Sorry, I realize that's not too helpful.

Okay, how's this. I believe you have an old link to Snowbum's site. Try this:

http://bmwmotorcycletech.info/
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Old 02-26-2011, 07:27 PM   #5
elite-less
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No need to remove the engine for timing chain replacement. I replaced the timing chain in my r75 at 35k and my r90 at 50k. In both instances I heard the chain slack hitting the case and noticed the timing marks on the fly wheel jump.

Also, read this post about master link clips!

http://www.advrider.com/forums/showthread.php?t=595656

I found a e-ring in the oil pan of my r90 and will NEVER use a master link with those tiny clips again.
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Old 02-26-2011, 07:30 PM   #6
brentde3 OP
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Quote:
Originally Posted by fishkens View Post
Hmmm, no need to remove the engine to change the timing change...on an '88. But those have master links. I believe the sprockets need to be pulled on older bikes. Is that right? Still doesn't seem like the engine would need to be removed. Removing the fork legs may make things a bit easier.

Sorry, I realize that's not too helpful.

Okay, how's this. I believe you have an old link to Snowbum's site. Try this:

http://bmwmotorcycletech.info/
I did have the old link. Thanks for the new one .
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Old 02-26-2011, 09:08 PM   #7
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No need to pull the engine whatsoever. Get a new chain with a masterlink. WAY easier job. Buy a BMW chain. Some of them out there are junk IMO. If you need a new chain, you almost certainly need a new crank sprocket. The dual row cam sprockets wear too so look carefully at it as well. The chains last about 2/3rds as long as they should installed on worn sprockets.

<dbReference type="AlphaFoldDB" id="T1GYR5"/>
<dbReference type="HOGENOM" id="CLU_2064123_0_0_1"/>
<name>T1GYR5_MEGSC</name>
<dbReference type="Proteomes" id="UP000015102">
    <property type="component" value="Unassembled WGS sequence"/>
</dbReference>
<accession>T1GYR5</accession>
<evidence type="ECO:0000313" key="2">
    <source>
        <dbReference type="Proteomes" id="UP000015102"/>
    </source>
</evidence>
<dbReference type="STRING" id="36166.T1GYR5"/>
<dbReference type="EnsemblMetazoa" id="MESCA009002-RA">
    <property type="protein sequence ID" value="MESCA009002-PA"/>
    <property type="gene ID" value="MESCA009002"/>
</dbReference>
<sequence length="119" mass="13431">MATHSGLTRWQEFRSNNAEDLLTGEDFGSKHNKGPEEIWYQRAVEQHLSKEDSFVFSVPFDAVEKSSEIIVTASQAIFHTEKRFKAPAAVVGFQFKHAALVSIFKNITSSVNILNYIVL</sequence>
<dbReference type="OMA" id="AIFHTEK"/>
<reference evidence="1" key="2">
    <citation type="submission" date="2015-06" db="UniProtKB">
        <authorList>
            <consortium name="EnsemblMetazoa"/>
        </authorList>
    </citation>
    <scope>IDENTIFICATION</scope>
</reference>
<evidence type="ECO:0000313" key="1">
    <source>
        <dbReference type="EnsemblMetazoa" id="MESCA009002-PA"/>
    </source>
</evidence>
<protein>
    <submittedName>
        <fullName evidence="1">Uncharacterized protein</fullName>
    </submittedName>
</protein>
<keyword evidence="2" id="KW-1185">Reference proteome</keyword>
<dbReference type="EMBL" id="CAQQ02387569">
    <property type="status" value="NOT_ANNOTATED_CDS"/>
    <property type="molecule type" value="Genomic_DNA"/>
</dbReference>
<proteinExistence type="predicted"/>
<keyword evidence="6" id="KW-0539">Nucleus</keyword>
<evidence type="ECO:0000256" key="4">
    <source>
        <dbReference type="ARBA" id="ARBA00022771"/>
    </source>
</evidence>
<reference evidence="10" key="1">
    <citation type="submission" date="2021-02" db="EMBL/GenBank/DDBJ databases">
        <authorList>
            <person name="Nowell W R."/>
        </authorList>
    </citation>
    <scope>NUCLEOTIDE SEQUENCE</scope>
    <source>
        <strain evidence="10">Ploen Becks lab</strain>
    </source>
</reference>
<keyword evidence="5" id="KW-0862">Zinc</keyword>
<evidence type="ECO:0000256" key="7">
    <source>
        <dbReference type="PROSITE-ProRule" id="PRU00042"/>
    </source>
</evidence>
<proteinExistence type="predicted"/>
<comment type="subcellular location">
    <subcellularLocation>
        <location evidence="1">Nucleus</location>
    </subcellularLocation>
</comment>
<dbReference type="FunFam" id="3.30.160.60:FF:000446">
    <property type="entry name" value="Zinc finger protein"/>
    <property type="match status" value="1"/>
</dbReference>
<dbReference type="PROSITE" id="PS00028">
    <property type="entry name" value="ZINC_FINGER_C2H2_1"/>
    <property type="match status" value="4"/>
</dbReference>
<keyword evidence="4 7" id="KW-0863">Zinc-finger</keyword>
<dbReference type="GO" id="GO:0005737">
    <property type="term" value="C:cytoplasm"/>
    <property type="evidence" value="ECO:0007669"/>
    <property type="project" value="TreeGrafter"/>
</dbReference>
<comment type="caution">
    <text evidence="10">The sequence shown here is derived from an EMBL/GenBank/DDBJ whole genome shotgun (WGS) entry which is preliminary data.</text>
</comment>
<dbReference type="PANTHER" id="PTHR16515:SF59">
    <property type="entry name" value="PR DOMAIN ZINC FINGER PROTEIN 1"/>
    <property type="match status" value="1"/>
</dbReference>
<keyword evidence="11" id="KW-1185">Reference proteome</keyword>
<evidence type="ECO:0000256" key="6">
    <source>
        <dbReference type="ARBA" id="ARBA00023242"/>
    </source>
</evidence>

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Old 02-27-2011, 12:34 AM   #8
Rob Farmer
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I find the duplex chains to be a real pain in the arse to change and have never managed to fit a split link in one successfully with the sprockets in place. The only way I've been able to do them is to pull the cam and engine sprocket, fit the link's in the chain and refit the lot, with the chain in place, at the same time, obviously that needs the oil pump and it's woodruff key to come out which in turn needs the gearbox and clutch removing. The later single row chain was a quantum leap forward in terms of simplicity.

I'd check the tensioners out before thinking of doing the chain.

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Old 02-27-2011, 11:54 AM   #9
supershaft
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Getting the link in there with the sprockets in place is tricky but it is a LOT easier than pulling the sprockets just to get the link in. Your the first person I have ever heard go about it your way. Whatever gets 'er done!
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Old 02-27-2011, 12:57 PM   #10
Rob Farmer